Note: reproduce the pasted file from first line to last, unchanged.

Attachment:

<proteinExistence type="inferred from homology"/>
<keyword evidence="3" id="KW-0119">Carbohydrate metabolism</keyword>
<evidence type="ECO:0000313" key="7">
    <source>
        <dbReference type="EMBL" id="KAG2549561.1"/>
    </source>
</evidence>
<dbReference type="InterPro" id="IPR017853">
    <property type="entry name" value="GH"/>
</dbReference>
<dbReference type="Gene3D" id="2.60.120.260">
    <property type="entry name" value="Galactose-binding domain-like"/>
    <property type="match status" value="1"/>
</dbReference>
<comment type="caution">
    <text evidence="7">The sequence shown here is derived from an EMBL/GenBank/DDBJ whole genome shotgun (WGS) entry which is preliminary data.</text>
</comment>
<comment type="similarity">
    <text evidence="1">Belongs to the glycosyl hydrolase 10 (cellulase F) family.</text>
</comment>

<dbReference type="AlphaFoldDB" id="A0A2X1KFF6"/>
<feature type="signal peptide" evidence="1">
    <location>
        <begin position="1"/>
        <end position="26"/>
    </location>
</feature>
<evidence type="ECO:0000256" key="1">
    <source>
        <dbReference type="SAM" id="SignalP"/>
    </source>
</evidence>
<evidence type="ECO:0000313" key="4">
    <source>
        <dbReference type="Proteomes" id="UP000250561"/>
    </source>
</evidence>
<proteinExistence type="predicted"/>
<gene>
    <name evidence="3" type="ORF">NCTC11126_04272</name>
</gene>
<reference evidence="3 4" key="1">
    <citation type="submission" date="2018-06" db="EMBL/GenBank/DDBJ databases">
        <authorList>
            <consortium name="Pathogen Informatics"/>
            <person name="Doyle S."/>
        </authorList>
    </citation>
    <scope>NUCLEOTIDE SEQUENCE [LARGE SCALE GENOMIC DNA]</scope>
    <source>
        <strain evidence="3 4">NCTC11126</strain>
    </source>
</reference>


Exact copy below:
<proteinExistence type="inferred from homology"/>
<keyword evidence="3" id="KW-0119">Carbohydrate metabolism</keyword>
<evidence type="ECO:0000313" key="7">
    <source>
        <dbReference type="EMBL" id="KAG2549561.1"/>
    </source>
</evidence>
<dbReference type="InterPro" id="IPR017853">
    <property type="entry name" value="GH"/>
</dbReference>
<dbReference type="Gene3D" id="2.60.120.260">
    <property type="entry name" value="Galactose-binding domain-like"/>
    <property type="match status" value="1"/>
</dbReference>
<comment type="caution">
    <text evidence="7">The sequence shown here is derived from an EMBL/GenBank/DDBJ whole genome shotgun (WGS) entry which is preliminary data.</text>
</comment>
<comment type="similarity">
    <text evidence="1">Belongs to the glycosyl hydrolase 10 (cellulase F) family.</text>
</comment>

<dbReference type="AlphaFoldDB" id="A0A2X1KFF6"/>
<feature type="signal peptide" evidence="1">
    <location>
        <begin position="1"/>
        <end position="26"/>
    </location>
</feature>
<evidence type="ECO:0000256" key="1">
    <source>
        <dbReference type="SAM" id="SignalP"/>
    </source>
</evidence>
<evidence type="ECO:0000313" key="4">
    <source>
        <dbReference type="Proteomes" id="UP000250561"/>
    </source>
</evidence>
<proteinExistence type="predicted"/>
<gene>
    <name evidence="3" type="ORF">NCTC11126_04272</name>
</gene>
<reference evidence="3 4" key="1">
    <citation type="submission" date="2018-06" db="EMBL/GenBank/DDBJ databases">
        <authorList>
            <consortium name="Pathogen Informatics"/>
            <person name="Doyle S."/>
        </authorList>
    </citation>
    <scope>NUCLEOTIDE SEQUENCE [LARGE SCALE GENOMIC DNA]</scope>
    <source>
        <strain evidence="3 4">NCTC11126</strain>
    </source>
</reference>